health law

Cheap Health Insurance / Flickr

There are many recommendations for preventive care in the health law. Services recommended by the U.S. Preventive Services Task Force have to be provided without charging anything out of pocket.

 As the April 15 tax deadline nears, people who got help paying for health insurance under President Barack Obama's law are seeing the direct effect on their refunds — hundreds of dollars, for better or worse.

The law offers tax credits so people without access to job-based health insurance can buy private coverage. Because these subsidies are tied to income, consumers must accurately estimate what they will make for the coming year.

That's been a challenge for millions of people.

Solid economic growth will help the federal budget deficit shrink this year to its lowest level since President Barack Obama took office, according to congressional estimates released Monday.

The Congressional Budget Office also projects a 14 percent drop in the number of U.S. residents without health insurance, largely because of Obama's health law.

ACA Health Premiums Up 10-15% in FL

Nov 17, 2014

The average monthly premiums for Affordable Care Act "silver plans" increased by double digits in most Florida counties for 2015, according to an Associated Press analysis.

In their analysis, AP reporters Mike Schneider in Orlando and Kelli Kennedy in Miami  compared premiums after averaging them for all silver plans, without taking subsidies into account. 

Florida, Texas Expand Medicaid – For Kids

Sep 29, 2014

Republican lawmakers in Florida and Texas snubbed the Affordable Care Act’s Medicaid expansion for adults, but their states did broaden the program this year -- for school-age children.

Most lawmakers aren’t going the way of Rep. Dennis Ross, R-Lakeland, who has purchased a private health insurance plan and rejected a subsidy to buy coverage on the federal marketplace created under the Affordable Care Act. 

As the Tampa Bay Times reports, the subsidy pays for up to 75 percent of premiums for members of Congress.  The perk became a target in the political fight over the implementation of the law.  

Getting people to sign up for health insurance under the Affordable Care Act remains an uphill battle in much of Florida.

Politicians in the state erected roadblocks to the law from the beginning — from joining in the 2010 lawsuit to thwart the law to placing restrictions on what insurance helpers called navigators can tell people seeking advice.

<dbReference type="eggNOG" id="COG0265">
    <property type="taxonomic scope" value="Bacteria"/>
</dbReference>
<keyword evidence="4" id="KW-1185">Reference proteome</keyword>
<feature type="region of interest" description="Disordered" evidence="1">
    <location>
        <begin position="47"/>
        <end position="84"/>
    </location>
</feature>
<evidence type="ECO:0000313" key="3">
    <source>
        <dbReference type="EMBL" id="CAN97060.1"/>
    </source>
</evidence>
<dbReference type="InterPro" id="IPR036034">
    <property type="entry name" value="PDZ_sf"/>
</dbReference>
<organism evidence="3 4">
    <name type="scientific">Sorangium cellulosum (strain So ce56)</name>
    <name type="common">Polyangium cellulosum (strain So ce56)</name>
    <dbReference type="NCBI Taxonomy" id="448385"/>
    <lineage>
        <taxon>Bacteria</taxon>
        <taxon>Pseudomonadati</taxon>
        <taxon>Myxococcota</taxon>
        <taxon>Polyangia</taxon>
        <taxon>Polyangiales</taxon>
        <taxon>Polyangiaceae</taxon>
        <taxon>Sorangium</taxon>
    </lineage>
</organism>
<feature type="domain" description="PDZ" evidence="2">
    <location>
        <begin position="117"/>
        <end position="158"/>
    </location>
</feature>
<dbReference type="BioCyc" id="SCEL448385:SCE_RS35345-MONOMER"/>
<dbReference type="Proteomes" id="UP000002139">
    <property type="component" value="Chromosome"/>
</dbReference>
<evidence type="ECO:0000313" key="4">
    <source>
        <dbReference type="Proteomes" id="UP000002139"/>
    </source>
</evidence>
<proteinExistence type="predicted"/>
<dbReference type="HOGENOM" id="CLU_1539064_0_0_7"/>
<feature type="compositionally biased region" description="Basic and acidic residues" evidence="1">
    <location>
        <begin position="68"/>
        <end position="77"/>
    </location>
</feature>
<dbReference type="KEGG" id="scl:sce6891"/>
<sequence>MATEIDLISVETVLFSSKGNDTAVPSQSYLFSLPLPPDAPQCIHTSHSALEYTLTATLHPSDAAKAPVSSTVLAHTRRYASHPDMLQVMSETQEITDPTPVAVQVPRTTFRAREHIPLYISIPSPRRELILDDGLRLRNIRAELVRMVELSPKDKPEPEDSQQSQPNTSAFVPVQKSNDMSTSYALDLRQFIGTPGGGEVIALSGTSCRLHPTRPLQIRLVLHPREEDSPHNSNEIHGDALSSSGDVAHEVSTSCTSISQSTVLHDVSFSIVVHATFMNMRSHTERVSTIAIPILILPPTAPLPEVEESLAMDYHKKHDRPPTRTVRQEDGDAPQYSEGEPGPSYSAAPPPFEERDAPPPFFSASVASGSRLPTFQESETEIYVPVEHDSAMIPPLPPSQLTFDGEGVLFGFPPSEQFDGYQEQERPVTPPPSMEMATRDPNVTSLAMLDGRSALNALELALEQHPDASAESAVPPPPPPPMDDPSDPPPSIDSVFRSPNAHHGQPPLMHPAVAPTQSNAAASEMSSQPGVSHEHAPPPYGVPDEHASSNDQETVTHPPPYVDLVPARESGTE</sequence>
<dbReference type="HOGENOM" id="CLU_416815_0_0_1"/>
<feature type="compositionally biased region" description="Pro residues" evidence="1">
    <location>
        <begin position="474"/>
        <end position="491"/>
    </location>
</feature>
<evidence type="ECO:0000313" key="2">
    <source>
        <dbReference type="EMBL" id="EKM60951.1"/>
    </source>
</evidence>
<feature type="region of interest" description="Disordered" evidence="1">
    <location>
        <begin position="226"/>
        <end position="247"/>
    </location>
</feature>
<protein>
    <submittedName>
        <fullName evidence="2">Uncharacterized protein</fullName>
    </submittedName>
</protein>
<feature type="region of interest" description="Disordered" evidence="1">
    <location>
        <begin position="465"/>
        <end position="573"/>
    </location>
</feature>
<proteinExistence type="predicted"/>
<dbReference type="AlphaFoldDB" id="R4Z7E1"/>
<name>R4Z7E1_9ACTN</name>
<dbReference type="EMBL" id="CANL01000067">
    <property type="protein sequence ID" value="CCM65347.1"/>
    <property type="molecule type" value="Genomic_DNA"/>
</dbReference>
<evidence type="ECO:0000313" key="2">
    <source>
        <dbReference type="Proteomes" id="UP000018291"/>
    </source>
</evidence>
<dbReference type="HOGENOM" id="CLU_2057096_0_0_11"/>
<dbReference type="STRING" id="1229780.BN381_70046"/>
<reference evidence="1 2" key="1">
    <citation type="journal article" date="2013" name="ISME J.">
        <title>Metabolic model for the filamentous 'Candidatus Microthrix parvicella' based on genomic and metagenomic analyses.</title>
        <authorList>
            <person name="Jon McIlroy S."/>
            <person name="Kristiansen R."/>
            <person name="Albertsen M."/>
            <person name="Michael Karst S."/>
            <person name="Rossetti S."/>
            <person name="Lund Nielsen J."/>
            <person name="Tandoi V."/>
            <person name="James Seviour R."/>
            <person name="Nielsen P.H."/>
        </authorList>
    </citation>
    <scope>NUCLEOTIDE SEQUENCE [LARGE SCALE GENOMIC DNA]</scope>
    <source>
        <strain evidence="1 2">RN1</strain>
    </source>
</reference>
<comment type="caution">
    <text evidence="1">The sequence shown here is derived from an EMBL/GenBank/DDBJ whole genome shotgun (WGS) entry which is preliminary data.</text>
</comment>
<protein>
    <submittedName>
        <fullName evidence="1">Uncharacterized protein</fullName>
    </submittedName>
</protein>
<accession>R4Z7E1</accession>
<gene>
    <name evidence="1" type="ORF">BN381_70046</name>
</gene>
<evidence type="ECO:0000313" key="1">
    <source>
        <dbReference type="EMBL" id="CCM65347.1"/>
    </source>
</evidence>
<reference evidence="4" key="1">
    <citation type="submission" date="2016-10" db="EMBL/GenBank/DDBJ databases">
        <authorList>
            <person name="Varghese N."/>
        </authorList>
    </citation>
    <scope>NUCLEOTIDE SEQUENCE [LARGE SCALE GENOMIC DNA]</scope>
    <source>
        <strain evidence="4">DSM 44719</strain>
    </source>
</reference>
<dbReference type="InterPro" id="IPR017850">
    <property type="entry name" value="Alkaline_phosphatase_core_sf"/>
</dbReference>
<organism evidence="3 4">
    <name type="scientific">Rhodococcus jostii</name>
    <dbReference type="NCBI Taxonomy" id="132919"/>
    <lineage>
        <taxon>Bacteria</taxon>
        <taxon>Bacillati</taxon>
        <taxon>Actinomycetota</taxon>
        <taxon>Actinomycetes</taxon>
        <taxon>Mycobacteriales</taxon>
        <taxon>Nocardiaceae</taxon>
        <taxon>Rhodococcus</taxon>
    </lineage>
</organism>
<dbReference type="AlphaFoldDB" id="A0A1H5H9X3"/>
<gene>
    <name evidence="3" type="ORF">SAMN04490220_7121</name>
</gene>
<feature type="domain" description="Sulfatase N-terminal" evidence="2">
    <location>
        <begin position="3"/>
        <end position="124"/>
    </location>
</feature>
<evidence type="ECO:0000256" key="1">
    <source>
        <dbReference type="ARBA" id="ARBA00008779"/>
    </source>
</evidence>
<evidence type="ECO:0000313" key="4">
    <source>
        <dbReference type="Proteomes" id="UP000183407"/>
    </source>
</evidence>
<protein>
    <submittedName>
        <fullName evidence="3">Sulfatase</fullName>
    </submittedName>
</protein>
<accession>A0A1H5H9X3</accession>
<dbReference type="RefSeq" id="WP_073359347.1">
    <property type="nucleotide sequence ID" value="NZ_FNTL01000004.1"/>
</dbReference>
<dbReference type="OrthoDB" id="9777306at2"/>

US Rep. Ted Yoho of Florida, one of the Tea Party Republicans trying to strangle the health law, compared those in his coalition to “Rosa Parks, Lech Walesa and Martin Luther King” in a speech on Thursday, the New York Times reports. The leader of the minority Democrats, Nancy Pelosi, called the group “legislative arsonists” who have “hijacked” their party. A vote is expected on Friday. 

Opponents of the Affordable Care Act rallied hundreds of conservatives at a Tampa hotel Wednesday night with a call for the Republican House to strip funds for the law out of next year's budget.

The budget vote is scheduled for right after Labor Day, in time for the 2014 fiscal year, which begins Oct. 1.

"Can we defund Obamacare? Yes, we can!" declared Mike Needham, CEO of the host group Heritage Action for America. The crowd applauded heartily at his use of President Barack Obama's campaign slogan.

As fitness expert and personal trainer Marilynn Preston relaxed during a pedicure, she listened to the nail technician lament her confusion about the Affordable Care Act. In a column in the Sarasota Herald-Tribune, Peterson explains how she eased the woman’s fears with facts about the law. 

Associated Press

Members of the all-Republican Florida Cabinet -- Gov. Rick Scott, Attorney General Pam Bondi, Agriculture Commissioner Adam Putnam and Chief Financial Officer Jeff Atwater -- have approved disclosure forms that insurance companies will need to send out to policyholders if their premiums will be affected by the federal Affordable Care Act, the Times/Herald Tallahassee Bureau reports.

Gerd Altmann

When it comes to the Affordable Care Act, there's a ton of confusion. At Health News Florida, we're here to help you get the answers you need.

We'd like to get your questions for an upcoming Florida Matters, WUSF's weekly public affairs show.

U.S. Senator Bill Nelson, a Florida Democrat, released a letter to Gov. Rick Scott saying the bill that suspends Florida from setting health insurance rates for two years is “unbelievable and unconscionable.”  

How to trim Medicare?

Nov 16, 2012

The White House will want to protect Medicaid and the health law from budget cuts, making Medicare a likely target. Kaiser Health News lays out options.

Gov. Scott, who still ruled out cooperation on "ObamaCare" as of Wednesday, changed his tune Friday, issuing the statement: "Just saying 'no' is not an answer."

Obama, health law win

Nov 7, 2012

President Obama's re-election means the survival of the Affordable Care Act, which Florida's Republican leaders fought intensely.

When Florida's legal challenge to the Affordable Care Act failed in June, it placed increased importance on the outcome of today's election. The fate of the law -- and millions of uninsured -- rides on the vote tally.